source: http://www.marshallparthenon.com/new-engineering-complex-breaks-ground-despite-inclement-weather-1.2785694#.UJBeRBzO75m

Two WV teachers awarded STEM grants by FirstEnergy

West Virginia school teachers Gabrielle Rhodes and Brooke Scott have received Science, Technology, Engineering and Mathematics education grants from FirstEnergy, the utility company announced Oct. 18.

"The projects funded by these grants help students discover different career paths in the STEM fields of study," said Holly Kauffman, president, FirstEnergy West Virginia Operations. "We remain committed to supporting our educators as they help our community flourish and grow and prepare students for future careers."

These grants are for teachers in FirstEnergy's Mon Power service territory.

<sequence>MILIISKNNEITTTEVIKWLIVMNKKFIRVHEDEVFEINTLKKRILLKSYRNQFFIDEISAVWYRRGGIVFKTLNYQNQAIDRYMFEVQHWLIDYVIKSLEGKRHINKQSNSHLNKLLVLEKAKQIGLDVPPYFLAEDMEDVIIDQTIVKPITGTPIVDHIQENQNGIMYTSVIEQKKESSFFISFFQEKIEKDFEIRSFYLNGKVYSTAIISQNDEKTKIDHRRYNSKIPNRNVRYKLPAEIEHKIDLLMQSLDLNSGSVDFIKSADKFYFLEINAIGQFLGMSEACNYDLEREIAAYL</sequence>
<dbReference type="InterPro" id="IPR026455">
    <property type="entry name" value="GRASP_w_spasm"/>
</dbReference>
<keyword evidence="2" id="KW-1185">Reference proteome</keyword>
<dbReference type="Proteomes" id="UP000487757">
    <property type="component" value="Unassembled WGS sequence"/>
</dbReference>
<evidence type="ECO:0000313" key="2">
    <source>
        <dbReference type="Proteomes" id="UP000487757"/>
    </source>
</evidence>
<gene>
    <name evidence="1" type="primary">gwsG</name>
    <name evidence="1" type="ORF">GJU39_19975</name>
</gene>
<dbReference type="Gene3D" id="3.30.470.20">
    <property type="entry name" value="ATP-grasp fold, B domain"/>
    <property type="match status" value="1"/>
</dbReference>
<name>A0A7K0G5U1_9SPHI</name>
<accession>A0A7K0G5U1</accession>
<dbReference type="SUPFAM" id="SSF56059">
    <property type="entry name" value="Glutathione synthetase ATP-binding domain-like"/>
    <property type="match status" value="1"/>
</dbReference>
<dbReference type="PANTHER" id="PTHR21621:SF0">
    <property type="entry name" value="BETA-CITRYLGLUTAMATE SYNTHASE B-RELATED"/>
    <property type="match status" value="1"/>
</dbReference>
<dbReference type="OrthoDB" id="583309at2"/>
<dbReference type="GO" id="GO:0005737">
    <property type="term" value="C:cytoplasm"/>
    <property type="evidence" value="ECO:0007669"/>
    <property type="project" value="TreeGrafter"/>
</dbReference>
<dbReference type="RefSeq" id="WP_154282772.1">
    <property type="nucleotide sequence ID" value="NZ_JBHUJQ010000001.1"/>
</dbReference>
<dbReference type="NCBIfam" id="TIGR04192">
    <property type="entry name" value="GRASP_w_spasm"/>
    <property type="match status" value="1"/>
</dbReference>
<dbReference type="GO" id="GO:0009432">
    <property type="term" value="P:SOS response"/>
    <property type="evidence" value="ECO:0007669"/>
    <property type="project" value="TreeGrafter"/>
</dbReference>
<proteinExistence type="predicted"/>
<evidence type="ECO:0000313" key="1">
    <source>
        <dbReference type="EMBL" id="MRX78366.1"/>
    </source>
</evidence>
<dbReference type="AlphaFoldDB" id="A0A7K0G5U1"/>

The two teachers are both employed in Buckhannon schools, Rhodes at Upshur County Schools and Scott at Union Elementary School. The grants, up to $500 each, can be used for a variety of creative classroom projects, workshops and teacher development programs.

FirstEnergy's STEM grants are awarded to individual teachers and administrators at schools served by FirstEnergy's electric utility operating companies and where it has facilities. Grant recipients are recommended by local educators who make up the company's Educational Advisory Council. As part of the program, recipients must furnish a written summary and evaluation of their projects that can be shared with other educators in FirstEnergy's service area.

More than 1,000 STEM grants have been awarded by FirstEnergy to educators and youth group leaders since 1986.